The formal arrival of the spring season in Japan begins on New Year's Day, or o-shogatsu, when everyone mails out gorgeously handwritten calligraphy to each other on greeting cards, welcoming in a "new springtime", despite the calendar indicating the date is in fact, unobligingly, January 1st. A truly splendid and widely embraced example of the reality management for which this nation is justifiably famous, this practice woos the population into an ostrich-like dismissal of the very existence of wintry frosts, lured happily into a premature mindset focused exclusively on a supposedly imminent return of warmth and ubiquitous flowerscapes.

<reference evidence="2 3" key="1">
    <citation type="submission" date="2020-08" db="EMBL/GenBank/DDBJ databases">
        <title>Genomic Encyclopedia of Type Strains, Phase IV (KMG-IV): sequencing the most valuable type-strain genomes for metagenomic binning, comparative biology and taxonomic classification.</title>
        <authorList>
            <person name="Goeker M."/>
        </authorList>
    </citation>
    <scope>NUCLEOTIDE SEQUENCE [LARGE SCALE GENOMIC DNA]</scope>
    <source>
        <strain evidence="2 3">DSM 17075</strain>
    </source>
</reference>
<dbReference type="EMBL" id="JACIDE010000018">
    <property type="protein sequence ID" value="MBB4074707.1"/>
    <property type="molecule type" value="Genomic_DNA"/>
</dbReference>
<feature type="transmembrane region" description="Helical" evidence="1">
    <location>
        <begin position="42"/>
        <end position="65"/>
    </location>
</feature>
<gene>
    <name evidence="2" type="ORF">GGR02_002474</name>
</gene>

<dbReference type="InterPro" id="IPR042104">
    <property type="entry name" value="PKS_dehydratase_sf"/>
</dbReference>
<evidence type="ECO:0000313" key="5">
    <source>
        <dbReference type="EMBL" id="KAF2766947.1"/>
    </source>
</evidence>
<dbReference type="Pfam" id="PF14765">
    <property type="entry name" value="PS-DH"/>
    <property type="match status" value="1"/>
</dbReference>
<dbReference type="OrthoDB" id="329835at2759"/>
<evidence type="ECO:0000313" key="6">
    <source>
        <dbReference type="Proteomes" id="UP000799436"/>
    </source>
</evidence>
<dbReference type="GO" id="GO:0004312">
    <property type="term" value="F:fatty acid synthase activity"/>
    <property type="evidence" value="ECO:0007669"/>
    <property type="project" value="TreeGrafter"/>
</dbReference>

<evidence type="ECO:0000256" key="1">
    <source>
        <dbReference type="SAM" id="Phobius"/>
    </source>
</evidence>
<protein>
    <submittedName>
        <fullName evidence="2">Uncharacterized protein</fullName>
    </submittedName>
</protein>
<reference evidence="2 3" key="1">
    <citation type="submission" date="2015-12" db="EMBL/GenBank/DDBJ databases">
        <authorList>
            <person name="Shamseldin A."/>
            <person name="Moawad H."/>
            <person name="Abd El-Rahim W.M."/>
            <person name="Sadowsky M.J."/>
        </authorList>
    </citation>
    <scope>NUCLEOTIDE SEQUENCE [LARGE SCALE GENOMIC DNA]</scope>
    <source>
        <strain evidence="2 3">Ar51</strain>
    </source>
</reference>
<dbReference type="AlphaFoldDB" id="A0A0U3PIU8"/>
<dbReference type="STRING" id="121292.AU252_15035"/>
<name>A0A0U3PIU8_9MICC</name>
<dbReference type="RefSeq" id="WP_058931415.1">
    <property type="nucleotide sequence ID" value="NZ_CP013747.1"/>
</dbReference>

And the most popular symbol of the beauty of the rebirth of life is surely the sakura, the magnificent cherry blossom, and the most widely celebrated flower throughout the archipelago. This is the world of the Buddhism-inspired mono-no-aware, or the pathos of evanescence, the ephemeral nature of life.
One of the best-known expressions of mono no aware, this affection for cherry blossoms is found throughout Japanese aesthetics and perpetuated by the large hordes of people who travel annually to view, picnic and drink themselves silly under the boughs. The trees are not considered to be of special value in terms of beauty in relation to other blossoming trees, such as the apple or pear; cherry blossoms are valued more for their eloquent transience, normally brought to mind by the fact that the blossoms fall off the tree after merely a week or so after first budding. It is this poignant evanescence of the beauty of the cherry blossom that evokes the perspective of mono no aware in the Japanese viewer.